Do I Really Need a Water Softener or Is an Inline Filter Sufficient?
We all need clean water for everyday activities like cooking, cleaning and personal hygiene. Many North America homeowners ask themselves which is right for them—a water filter or a water softener? Examine the important differences between inline water filters and whole-house water softeners, the advantages they provide and how to determine which one is best for your needs.
What Is an Inline Water Filter?
An inline water filter is a point-of-entry filtration system that filters water as it goes into your home. It’s installed on your main water line, removing sediment, chlorine, bacteria and other contaminants from the municipal water supply before entering your plumbing fixtures and appliances.
Benefits of Water Filters
If your water comes from a municipal provider, you may ask yourself why you might need an inline water filter. After all, the water has already been treated at a water treatment plant. However, many local water supplies barely meet EPA standards, and water may be contaminated with harmful particles between the treatment plant and your residence. Here’s how using a water filter can improve the water in your home:
- Healthier water: Water filters take away unsafe microorganisms, carcinogenic materials and other debris for safer, better-tasting drinking water.
- Reduced sediment: Water filters reduce sediment accumulation in your pipes, appliances and fixtures, protecting them from damage.
- No plastic waste: Inline water filters diminish the need for bottled water, contributing to a greener environment.
- Cost-effectiveness: Access to clean, safe tap water saves you from spending extra money on bottled water and minimizesthe strain on your plumbing system.
How to Tell if You Need a Whole-House Water Filter
About one-third of American households depend on home treatment systems for quality drinking water. Here are some signals that you need a whole-house water filter:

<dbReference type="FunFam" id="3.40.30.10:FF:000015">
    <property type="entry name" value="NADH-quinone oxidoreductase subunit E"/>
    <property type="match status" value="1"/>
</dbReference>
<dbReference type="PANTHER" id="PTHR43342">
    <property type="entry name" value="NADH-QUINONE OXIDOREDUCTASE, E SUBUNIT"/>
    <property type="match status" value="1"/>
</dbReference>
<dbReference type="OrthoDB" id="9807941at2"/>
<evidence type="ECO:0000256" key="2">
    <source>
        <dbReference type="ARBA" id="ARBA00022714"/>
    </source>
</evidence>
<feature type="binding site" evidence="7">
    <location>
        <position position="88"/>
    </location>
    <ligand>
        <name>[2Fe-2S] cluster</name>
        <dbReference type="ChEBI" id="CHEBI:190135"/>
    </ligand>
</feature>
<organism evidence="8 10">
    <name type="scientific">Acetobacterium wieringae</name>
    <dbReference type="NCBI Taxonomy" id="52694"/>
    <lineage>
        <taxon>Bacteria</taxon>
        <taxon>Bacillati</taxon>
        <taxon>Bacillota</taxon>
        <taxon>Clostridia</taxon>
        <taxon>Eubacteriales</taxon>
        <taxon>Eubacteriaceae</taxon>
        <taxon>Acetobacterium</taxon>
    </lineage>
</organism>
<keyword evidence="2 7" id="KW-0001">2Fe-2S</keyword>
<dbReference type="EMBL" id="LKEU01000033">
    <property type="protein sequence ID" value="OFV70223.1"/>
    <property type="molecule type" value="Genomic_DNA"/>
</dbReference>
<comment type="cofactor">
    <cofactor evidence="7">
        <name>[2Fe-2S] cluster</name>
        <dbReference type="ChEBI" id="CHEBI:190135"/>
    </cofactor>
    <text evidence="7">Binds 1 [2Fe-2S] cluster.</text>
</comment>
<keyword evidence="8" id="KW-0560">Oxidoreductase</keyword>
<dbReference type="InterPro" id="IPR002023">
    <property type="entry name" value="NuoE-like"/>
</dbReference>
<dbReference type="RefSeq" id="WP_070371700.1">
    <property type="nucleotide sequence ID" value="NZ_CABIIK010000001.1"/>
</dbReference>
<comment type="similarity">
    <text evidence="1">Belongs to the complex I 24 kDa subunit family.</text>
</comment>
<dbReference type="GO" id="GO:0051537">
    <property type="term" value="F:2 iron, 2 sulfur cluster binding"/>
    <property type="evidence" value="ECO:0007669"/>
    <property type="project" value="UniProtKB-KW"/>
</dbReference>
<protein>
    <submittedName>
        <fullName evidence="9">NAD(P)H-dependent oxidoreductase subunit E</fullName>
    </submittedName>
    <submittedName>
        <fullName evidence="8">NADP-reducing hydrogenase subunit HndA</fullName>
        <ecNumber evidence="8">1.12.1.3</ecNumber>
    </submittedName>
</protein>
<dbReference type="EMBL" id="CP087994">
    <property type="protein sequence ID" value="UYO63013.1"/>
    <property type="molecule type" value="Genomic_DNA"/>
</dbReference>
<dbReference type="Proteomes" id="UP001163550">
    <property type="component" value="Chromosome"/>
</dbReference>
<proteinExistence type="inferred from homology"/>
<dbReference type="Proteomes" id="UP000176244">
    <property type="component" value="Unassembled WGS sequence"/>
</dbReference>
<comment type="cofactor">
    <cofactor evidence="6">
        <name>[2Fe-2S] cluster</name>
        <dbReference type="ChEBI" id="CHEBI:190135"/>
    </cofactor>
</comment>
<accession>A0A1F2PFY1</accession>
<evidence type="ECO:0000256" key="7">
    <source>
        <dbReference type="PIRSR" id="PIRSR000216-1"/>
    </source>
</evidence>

- Discoloration, odd taste or undesirable smell: If your tap water is anything but absolutely clear, clean-tasting and odor-free, it may be contaminated. Think about adding a filter for your health and well-being.
- Frequent plumbing issues: A whole-house water filter helps alleviate plugged pipes, low water pressure and other problems.
- Skin irritation: If you experience redness, rashes or other skin issues attributed to poor water quality, a whole-house water filter may be beneficial.
- Past history: Does your local water supply have a record of possible contamination? Installing a whole-house water filter can give you peace of mind against potential problems.
What Is a Water Softener?
A water softener takes away calcium and magnesium from water. A process called ion exchange acts somewhat like a chemical magnet, replacing these “hard” minerals with sodium ions to “soften” the water.
Benefits of Water Softeners
If you have hard water, this is what you’ll observe once you install a water softener:
- Longer plumbing life span: Soft water reduces scale buildup on faucets, showerheads, dishwashers and washing machines, lengthening their life span and bettering their appearance.
- Clog-free plumbing: Soft water doesn’t cause a hard mineral coating to adhere to your plumbing system, keeping your pipes and faucets flowing smoothly.
- Better soap lathering: Soft water is a good way to make sure cleaning products lather more effectively, which results in cleaner dishes, brighter laundry, and softer skin and hair, even if you use a smaller amount of soap and detergent.
- Energy savings: A water softener helps your plumbing appliances run effectively for lower electricity charges.
How to Know if You Need a Water Softener
Most water resources in North America are categorized as moderately hard, hard or very hard. Learn more by reading your city’s water quality report. In the meantime, here are some signs that you could use a water softener:
- Scale buildup: A white, chalky film on your fixtures and appliances is a sign of hard water, as are the white spots on your dishes, glass shower door and coffee maker. A water softener can help eliminate this problem.
- Low water pressure: Showerheads and faucet aerators commonly become severely blocked by mineral deposits within 18 months of use. Watch for this because it is a sign of hard water.
- Dry skin and hair: Hard water stops soap from rinsing correctly, causing irritated skin and brittle hair.
- Continual appliance repairs: If your dishwasher or water heater stops functioning often due to scale buildup, a water softener may be a worthwhile acquisition.
Should You Use Both a Water Filter and a Water Softener?
Inline water filters and water softeners are two tools that supply valuable benefits, but they perform different jobs. An inline water filter eliminates contaminants and boosts overall water quality, while a water softener specifically removes hard minerals. In some cases, utilizing a water filter and a water softener is appropriate. Consider your specific needs and water quality to determine the best solution for your household.
Schedule Water Filter and Water Softener Installation in North America
Service Experts Heating & Air Conditioning is a trustworthy provider of water treatment solutions in North America, carrying high-quality water filters and water softeners from Excalibur. Our team can help you determine if one or both solutions are necessary to help you get the best water quality in your North America home.